Not Enough Time
I believe I learned nearly as much about my craft during the first year of teaching as all of my time spent in college. And this continues year to year, of course. There is simply so much involved in teaching band. One of my great disappointments during the first year was the realization that 24 hours in a day is – apparently – an inadequate number. Over the years, I have learned to plan and utilize time more efficiently. I found there actually is time to do the things that seemed impossible previously. But not for everything. I have never been able to adequately schedule proper score study. Until now.
I spent a couple weeks this past summer in Ashland, Oregon for my second of three years in the American Band College masters program. It was there that I was privileged to meet and work with Mr. Anthony Maiello, a guest conductor for the first of two summer concerts. Mr. Maiello is a music professor at George Mason University in Fairfax, Virginia.
Something incredible happened. I was excited. Not in a professional way. Not because I was expected to be excited. Not because I wanted to kiss up to the director. Mr. Maiello simply made our rehearsals fun, passionate, musical, and real. He authentically emanated enthusiasm and optimism. We had been acquainted with the man for less than 5 minutes and we knew that he cared for us and for the music deeply. Not just because he told us, which he did, but because he lived it. It was obvious. I’ve never enjoyed playing under the direction of a conductor as much as I did in those rehearsals. I want that for my ensembles. I don’t know that I could ever equal his enthusiasm or vigor, but I would love to see what would happen if I could find half of it.
A little while into the first rehearsal my horn section mates and I realized something pretty incredible. Anthony Maiello was using no scores. Now, that is certainly not unheard of; many fine conductors conduct from memory. But this was no concert. He was actively rehearsing the two bands on four grade 5 and 6 level compositions – with nothing in front of him but us! He knew rehearsal numbers, he knew measure numbers, he knew pitches and rhythms – for every part. He had truly digested the whole of these complicated scores and could draw on any part of them from memory at will. One of the pieces had just been given a world premiere two weeks prior and Mr. Maiello had never actually heard it – only in his head. He was very excited to hear one particular glorious horn section feature with his ears. As we played it, he exuberantly moved into the ensemble toward us and jumped up on an empty chair in the row ahead to coax the magnificent sororities from our horns. His enthusiasm was inspiring. But how did he do it? How did he know the scores so well? How did he find the time to be so thorough in his score study? And more importantly, how can I do this? Again, it was amazing. This happened nearly two months ago and I’m still amazed as I sit here writing this.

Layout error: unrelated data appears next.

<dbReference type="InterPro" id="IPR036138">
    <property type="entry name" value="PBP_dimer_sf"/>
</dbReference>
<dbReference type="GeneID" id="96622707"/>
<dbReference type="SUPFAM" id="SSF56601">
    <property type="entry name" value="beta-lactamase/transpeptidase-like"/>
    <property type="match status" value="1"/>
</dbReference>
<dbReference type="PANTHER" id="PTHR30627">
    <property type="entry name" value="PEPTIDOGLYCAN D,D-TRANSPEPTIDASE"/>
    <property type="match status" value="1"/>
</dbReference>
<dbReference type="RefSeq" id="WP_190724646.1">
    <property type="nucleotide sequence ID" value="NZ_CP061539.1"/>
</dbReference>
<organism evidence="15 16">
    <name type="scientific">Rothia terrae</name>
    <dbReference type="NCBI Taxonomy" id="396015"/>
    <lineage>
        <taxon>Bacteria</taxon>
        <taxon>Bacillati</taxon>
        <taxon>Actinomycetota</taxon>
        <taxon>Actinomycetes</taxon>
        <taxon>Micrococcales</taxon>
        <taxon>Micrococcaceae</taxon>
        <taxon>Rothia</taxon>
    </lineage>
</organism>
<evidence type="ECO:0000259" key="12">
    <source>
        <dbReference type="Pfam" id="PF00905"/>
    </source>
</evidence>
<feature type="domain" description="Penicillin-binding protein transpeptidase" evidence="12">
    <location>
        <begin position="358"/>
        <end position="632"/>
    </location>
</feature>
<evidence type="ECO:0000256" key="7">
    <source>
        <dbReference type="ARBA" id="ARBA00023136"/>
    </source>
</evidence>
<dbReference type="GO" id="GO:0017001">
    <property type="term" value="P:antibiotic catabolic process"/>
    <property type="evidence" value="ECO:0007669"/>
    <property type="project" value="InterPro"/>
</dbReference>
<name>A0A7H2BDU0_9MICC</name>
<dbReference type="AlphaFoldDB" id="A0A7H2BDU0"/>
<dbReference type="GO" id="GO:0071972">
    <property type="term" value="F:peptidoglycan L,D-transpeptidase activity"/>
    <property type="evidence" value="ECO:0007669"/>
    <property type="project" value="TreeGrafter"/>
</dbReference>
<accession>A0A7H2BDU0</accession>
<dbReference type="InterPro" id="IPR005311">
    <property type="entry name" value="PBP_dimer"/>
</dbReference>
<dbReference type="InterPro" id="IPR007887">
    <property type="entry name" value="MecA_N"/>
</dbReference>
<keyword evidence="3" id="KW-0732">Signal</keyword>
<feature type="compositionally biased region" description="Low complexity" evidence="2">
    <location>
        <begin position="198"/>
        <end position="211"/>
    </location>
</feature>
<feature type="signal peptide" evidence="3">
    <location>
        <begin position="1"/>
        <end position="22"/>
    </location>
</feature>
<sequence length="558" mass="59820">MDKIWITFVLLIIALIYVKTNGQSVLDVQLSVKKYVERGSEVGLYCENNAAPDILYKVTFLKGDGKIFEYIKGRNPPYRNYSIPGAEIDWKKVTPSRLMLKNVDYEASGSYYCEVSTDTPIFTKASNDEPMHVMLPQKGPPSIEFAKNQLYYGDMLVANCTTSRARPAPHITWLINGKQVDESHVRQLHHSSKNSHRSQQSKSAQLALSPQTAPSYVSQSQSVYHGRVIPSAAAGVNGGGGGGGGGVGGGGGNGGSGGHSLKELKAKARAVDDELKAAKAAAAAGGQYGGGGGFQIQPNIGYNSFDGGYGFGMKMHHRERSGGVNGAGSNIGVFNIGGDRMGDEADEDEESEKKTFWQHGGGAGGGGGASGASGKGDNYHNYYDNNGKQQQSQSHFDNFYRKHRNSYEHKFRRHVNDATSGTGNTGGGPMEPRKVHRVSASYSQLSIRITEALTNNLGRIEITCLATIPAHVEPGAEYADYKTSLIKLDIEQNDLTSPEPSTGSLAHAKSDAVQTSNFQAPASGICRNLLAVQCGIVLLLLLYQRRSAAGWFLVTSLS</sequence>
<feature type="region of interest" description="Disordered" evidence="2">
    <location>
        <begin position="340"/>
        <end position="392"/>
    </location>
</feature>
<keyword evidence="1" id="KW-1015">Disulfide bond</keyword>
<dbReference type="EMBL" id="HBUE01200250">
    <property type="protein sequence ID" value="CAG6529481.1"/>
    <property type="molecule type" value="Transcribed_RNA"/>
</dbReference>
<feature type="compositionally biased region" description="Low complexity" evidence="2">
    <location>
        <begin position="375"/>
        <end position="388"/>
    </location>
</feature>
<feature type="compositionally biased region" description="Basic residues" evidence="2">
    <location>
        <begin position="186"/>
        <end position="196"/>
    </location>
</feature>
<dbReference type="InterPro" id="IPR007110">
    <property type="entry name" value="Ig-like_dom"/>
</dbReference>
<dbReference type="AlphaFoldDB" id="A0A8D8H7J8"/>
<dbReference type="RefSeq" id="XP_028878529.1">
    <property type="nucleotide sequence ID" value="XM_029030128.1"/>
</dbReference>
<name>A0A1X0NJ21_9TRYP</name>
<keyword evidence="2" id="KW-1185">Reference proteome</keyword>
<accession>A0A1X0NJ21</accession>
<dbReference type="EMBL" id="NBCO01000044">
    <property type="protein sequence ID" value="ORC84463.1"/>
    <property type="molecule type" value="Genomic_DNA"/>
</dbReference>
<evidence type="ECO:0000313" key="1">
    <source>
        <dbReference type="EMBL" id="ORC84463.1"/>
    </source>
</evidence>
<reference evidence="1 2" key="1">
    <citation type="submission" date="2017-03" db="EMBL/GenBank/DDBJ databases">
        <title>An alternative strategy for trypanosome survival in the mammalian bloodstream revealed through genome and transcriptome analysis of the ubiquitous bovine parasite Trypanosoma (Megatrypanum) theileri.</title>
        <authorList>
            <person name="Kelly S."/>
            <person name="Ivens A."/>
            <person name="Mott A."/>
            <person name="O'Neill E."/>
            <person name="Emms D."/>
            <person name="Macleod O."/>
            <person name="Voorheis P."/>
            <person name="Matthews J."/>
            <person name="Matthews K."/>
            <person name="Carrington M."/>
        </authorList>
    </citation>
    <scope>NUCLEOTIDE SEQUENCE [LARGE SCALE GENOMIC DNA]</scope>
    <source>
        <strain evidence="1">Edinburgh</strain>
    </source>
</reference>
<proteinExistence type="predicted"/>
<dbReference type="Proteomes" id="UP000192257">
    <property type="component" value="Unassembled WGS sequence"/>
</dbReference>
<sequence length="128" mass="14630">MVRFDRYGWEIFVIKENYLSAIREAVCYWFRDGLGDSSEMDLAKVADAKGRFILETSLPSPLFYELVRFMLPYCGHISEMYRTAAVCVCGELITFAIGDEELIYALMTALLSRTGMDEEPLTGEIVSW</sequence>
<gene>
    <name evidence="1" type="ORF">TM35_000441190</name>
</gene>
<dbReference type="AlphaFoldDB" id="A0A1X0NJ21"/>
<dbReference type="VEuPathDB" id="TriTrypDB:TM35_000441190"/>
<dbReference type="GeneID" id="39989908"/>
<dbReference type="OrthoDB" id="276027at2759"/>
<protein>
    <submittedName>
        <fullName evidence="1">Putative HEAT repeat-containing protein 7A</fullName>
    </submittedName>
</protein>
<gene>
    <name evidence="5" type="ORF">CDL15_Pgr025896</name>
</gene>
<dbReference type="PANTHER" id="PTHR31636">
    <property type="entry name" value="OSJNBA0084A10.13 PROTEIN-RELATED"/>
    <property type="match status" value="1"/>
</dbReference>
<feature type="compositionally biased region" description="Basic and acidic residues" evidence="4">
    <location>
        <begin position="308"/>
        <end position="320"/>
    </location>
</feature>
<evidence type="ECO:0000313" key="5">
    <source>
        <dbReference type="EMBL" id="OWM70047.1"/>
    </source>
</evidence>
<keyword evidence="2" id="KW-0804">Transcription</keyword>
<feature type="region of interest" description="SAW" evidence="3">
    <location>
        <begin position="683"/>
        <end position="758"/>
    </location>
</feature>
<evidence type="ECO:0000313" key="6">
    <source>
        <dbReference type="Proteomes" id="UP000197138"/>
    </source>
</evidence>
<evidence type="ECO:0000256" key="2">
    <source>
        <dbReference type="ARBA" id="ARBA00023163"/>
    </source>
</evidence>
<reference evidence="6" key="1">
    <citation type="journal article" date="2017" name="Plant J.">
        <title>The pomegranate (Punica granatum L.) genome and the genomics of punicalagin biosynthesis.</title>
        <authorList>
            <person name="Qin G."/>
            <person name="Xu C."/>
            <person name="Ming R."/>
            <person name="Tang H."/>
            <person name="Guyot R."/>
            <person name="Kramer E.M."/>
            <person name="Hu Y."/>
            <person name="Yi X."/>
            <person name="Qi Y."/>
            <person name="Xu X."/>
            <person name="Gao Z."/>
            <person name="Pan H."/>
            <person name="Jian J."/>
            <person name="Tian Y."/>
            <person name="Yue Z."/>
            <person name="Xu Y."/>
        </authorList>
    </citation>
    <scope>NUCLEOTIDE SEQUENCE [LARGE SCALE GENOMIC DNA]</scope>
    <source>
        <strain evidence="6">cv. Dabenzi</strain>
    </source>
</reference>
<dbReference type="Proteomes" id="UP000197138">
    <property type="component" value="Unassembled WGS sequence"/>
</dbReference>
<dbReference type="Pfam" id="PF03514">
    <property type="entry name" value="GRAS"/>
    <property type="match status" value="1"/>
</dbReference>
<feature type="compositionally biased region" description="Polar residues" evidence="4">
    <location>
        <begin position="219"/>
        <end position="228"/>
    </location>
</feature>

Mr. Maiello spoke to us about his process of score study a bit during rehearsal. I also had the opportunity to speak with him privately about it. He said that he carries his score with him everywhere: standing in line at the coffee shop, going to and from work, while running on his treadmill. He simply took all of those moments that make up our lives in which we are momentarily unoccupied and filled them with the score.
I asked him if he had always undertaken this level of preparation. The answer was no. As one might expect, he started small and slowly – over years – built up his capacity for memorization. He suggested I:
- Start with one score at a time.
- Begin by analyzing the overall form and memorizing that. Try to include measure or rehearsal numbers for the start of new sections in the music.
- Focus in next on a small section of the music that I really like and work to memorize it.
- Gradually become more detailed until it is completely memorized.
It’s been a long time since I remember being so excited about something as I am about the prospect of improving in the area of score study. I’m sure it will take years to get to his level, and I may never do it – BUT the rewards of trying will raise my level of musicianship as a conductor as well as my students’. The rewards of making use of otherwise wasted time to do something that needs to be done will have a big impact on my ability to make efficient use of my time in all aspects of my life. It was obvious to me that Anthony Maiello puts in this level of study and work because he respects and loves his ensembles and he respects and loves the music. The idea of developing this level of love and respect is inspiring. For all of these reasons, I am starting this week. If you see me at Starbucks, ask to take a look at my score!